Some good news for owners of Holiday Homes in the United Kingdom, it looks like the Staycation, is here to stay for a while. More and more Brits are holidaying at home as the effects of the recessions continue to play havoc with the numbers of persons travelling abroad. Although the recessions now appears to be unwinding in the United Kingdom, people are displaying a cautious approach to spending money and are now seeking better value holidays at home. The days of the cheap holiday abroad may be over for the foreseeable future.
New data recently released by the Office for National Statistics shows that the United Kingdoms outbound market fell at the fastest rate on record last year. The drop in 2009 was 15% compared to 2008. Business travel, was the main casualty, this sector of the market fell by nearly 25%, with many companies abandoning all but essential travel. This is the largest slump since records began in the 1970s. Statistics also show that those still travelling abroad were taking longer trips. This points to a slow down in the economy short break market, which enjoyed rapid growth following the advent of the budget airlines.
There was good news for the United Kingdoms domestic tourism industry; over half a million more visitors (up to 11.4 million) took a holiday here in 2009, pushing the value of this industry up to £16.6 billion. Scotland was the main beneficiary.
It also seems that overseas holidays are being were ditched in favour of a holiday at home. Many people opted to simply stay in their own homes and enjoy day trips, or booked a stay in one of the large number of holiday properties that this country has to offer. Take away the associated costs of holidaying abroad and many Brits are waking up to the fact that a holiday in their own country is a real money saver.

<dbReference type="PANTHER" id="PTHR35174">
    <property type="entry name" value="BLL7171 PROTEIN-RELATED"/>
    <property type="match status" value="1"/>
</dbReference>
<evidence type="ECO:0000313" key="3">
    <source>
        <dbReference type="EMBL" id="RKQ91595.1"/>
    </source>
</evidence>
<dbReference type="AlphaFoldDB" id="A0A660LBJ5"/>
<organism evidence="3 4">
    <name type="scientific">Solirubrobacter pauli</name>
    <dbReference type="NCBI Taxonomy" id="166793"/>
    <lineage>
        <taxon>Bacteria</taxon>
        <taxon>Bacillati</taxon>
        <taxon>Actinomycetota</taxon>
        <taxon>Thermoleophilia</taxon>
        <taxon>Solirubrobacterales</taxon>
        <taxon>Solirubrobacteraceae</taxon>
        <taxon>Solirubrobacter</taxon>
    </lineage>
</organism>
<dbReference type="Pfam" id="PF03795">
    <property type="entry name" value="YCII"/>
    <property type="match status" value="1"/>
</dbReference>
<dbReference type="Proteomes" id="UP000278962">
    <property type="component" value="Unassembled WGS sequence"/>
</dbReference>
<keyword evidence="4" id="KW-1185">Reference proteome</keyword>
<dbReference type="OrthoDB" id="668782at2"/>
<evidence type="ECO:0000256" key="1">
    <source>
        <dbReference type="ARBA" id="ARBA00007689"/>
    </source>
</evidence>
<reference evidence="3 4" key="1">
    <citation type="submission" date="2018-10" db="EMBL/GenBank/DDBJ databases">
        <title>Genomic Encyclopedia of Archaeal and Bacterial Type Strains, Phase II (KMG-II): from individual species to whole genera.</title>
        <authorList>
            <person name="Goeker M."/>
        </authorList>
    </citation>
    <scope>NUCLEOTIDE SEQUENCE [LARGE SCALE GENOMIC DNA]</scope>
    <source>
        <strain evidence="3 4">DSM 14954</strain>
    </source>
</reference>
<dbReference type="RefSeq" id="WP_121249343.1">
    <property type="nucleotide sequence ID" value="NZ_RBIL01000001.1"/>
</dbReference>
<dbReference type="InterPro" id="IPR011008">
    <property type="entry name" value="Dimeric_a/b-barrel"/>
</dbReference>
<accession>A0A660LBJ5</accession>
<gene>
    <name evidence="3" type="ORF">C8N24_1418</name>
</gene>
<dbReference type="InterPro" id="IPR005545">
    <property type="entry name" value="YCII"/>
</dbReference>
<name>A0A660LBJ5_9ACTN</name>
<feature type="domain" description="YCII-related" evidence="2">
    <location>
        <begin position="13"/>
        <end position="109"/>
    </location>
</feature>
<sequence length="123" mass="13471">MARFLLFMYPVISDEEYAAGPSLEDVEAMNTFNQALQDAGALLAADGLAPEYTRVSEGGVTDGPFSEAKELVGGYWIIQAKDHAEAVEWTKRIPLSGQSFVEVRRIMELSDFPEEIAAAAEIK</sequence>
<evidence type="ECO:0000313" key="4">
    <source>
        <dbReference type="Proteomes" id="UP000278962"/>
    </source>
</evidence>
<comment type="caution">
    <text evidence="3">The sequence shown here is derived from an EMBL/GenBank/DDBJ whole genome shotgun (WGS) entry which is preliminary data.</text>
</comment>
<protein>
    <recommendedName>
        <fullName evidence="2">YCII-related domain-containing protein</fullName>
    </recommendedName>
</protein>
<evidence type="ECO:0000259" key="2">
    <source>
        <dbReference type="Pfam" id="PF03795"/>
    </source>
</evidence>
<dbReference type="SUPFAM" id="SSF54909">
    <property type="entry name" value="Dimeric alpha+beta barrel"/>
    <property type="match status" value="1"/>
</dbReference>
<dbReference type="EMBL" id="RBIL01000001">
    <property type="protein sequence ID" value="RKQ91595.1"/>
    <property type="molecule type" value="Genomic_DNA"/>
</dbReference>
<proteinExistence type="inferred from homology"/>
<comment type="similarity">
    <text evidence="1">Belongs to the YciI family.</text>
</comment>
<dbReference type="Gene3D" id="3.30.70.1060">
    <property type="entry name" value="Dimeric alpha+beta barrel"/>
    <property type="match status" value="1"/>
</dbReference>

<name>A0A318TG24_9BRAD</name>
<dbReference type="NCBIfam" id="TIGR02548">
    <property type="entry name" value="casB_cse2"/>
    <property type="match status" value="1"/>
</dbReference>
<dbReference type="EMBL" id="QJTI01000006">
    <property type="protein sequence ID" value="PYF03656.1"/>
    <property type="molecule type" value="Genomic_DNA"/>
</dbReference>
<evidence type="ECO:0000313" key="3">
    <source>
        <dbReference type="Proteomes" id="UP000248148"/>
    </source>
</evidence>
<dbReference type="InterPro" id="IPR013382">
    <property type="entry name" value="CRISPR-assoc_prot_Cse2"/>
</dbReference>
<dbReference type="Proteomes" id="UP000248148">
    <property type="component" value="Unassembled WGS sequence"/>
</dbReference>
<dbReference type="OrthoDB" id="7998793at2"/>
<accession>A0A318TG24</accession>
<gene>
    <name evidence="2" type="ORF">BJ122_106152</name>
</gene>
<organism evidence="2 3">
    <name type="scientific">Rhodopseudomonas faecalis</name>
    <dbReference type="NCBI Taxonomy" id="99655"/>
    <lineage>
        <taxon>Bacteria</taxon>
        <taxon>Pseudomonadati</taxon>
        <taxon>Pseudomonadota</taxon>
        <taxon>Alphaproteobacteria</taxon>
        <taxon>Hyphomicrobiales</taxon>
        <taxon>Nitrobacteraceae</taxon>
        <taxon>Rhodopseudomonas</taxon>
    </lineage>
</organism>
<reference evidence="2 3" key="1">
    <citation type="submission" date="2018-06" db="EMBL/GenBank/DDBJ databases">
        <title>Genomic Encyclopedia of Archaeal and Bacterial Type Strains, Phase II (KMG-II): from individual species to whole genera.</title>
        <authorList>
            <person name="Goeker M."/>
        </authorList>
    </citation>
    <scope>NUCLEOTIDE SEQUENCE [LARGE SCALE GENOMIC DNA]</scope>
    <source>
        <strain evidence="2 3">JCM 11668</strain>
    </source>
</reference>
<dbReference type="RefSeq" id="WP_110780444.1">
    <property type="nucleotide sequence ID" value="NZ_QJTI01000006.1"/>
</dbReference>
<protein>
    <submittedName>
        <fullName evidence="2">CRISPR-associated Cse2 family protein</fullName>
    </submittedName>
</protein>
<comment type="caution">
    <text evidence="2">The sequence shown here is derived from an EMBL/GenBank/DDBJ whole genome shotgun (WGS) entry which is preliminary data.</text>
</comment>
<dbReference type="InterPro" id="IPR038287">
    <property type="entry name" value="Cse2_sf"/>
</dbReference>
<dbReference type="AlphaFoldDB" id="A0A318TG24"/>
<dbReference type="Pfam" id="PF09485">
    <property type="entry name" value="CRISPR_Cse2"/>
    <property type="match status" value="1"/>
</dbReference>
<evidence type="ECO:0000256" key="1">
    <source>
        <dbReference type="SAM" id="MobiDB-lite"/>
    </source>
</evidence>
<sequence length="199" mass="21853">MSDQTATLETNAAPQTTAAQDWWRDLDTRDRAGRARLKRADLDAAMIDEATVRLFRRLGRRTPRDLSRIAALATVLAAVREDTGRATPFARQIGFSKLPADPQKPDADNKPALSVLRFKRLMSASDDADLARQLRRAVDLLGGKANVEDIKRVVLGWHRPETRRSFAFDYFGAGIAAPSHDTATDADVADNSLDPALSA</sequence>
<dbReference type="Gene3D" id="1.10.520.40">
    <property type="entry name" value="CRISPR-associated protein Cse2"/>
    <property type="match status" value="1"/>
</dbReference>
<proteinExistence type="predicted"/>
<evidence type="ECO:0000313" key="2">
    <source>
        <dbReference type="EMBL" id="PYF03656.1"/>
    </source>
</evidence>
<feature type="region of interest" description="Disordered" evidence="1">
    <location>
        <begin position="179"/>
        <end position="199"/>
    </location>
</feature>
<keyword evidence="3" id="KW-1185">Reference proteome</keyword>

However, before we all rush out and buy holiday homes to rent out, it’s worth touching on a new outlook report from Price Waterhouse Coopers, they feel that property prices may not recover for at least another ten years and that the possibility of a double dip recession cannot not be ruled, also prices of homes may drop further. The ‘real terms’ forecast by Price Waterhouse Coopers includes consumer pricing adjustments that take into account the goods and services you can buy in 2020 compared with 2007. There is a 70pc chance of prices falling further in real terms by 2015 and a 50pc chance of a continued downward trend by 2020.
Perhaps we have at last seen the end of property purchase purely for short term speculation, anyone wishing to buy property for holiday home usage, should perhaps view the purchase as a long term Investment and take appropriate advice from an accountant as to the most tax efficient way of investing in property.